Adobe has announced its Spring update for both Adobe Photoshop on the iPad and its other freehand image app, Adobe Fresco. By taking advantage of the iPad’s new M1 Silicon chip, as well as the precision of the Apple Pencil, Adobe has brought several new desktop-grade features to the Photoshop for iPad app including Content Aware Fill, Remove Background, and Select Subject Portrait Mode, which can remove background with just a simple click.
Content Aware Fill, which has become a very popular feature in Adobe Premiere and Photoshop on the desktop, is able to remove parts of an image and replace them with whatever it finds around it. Users merely use the select tool to surround whatever part of the area they want to replace, then, by selecting Content Aware Fill, Photoshop uses Adobe Sensei’s machine learning algorithm to analyze the scene, remove the unwanted content, and fill in the space with a natural background that blends in.
Select Subject Portrait could be the easiest of the new features. Using Adobe Sensei, the app will then analyze the scene and isolate the subject from the surrounding background. The app is optimized to select people and their hair to make it easier to make non-destructive changes without losing any details of the subject.
The Remove Background feature is rather self-explanatory. With it, Photoshop creates a layered mask and hides the background so that the subject is available separately from the background.
Other new features coming to Photoshop for iPad include access to the more than 20,000 Adobe Fonts from directly within the type tool, the ability to load custom fonts, rename a document while editing it, sync the document to the cloud on-demand, and view pins and annotations left by others on documents users have shared from the commenting panel.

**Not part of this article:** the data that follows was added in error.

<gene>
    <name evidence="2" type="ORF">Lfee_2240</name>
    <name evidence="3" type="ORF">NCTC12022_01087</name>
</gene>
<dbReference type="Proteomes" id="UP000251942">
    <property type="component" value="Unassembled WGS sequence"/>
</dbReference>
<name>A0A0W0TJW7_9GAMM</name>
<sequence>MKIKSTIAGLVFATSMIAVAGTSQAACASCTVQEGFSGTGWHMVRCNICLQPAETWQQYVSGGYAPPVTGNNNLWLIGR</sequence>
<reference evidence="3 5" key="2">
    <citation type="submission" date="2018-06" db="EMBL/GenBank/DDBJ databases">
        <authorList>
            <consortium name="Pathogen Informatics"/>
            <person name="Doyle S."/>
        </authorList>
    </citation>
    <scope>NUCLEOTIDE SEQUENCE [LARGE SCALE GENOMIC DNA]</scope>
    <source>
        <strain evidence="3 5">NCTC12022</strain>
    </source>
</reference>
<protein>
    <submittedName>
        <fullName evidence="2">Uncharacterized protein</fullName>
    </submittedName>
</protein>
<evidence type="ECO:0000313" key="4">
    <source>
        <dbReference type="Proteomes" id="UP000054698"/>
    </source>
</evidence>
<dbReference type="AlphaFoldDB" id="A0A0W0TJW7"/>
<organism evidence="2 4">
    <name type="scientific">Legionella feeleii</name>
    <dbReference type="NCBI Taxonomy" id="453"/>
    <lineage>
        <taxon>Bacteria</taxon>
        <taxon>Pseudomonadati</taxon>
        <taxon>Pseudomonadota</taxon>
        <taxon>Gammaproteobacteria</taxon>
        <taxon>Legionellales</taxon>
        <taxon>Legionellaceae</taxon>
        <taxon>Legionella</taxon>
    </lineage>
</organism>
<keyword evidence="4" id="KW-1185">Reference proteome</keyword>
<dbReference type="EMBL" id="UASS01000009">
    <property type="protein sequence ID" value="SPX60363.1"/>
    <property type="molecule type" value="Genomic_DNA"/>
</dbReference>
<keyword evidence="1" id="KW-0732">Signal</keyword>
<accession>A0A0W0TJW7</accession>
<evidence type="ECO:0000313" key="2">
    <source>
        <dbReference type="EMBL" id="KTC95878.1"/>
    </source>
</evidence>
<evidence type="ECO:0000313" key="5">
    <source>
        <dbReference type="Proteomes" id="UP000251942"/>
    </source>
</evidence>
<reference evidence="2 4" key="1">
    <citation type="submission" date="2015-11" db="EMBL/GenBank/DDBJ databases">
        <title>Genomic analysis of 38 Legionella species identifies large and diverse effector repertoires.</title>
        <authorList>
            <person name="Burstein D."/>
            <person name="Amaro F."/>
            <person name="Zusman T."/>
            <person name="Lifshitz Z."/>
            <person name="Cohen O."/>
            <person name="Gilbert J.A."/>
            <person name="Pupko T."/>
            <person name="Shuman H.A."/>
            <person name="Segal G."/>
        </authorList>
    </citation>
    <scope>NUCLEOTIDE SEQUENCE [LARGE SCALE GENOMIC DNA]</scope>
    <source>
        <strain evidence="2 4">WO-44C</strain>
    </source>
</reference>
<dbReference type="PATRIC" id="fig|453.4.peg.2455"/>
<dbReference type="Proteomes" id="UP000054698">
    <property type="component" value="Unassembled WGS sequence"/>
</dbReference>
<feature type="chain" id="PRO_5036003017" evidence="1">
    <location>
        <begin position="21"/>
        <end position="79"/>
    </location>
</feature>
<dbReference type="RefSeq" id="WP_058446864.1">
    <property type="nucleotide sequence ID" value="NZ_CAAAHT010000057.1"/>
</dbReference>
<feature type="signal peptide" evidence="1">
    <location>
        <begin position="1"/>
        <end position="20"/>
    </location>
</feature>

Adobe has also included three new tone features for quickly enhancing or balancing out the tone of a scene. Auto Tone, Auto Contrast, and Auto Color are all popular Photoshop commands for one-tap solutions to correct tonal issues or color imbalances, taking extra steps out of adjusting photos and continuing on with the tasks at hand.
In Fresco, three new features have been added: Reference Layers, Liquify, and a Magic Wand. With Liquify, artists can distort any area with the same tools found in Photoshop to push, pull, twirl, pucker, or bloat an area.
With reference layers, Adobe Fresco can now keep line layers separate from fill layers, a blessing for animators who seek to refine the outline of a drawing without affecting any color work that has already been done.
Much like in Photoshop, the Magic Wand provides the flexibility to quickly select a colored area without having to manually trace outlines. Users can just select a general area, and then use the slider to further isolate a selection until the desired amount is selected.
There is also a “remember brushes” feature which keeps track of the history of brushes used, no matter how long it’s been since. Additionally, perspective grid capture uses Adobe Sensei to analyze a drawing or image to work out the perspective and then lays out a grid. Not to be forgotten are Manga brushes that allow users to create that iconic Japanese comic style. Lastly, Adobe has added new accessibility features that enable users to more easily navigate Fresco’s keyboard and locate content on the canvas with new labels and panel displays.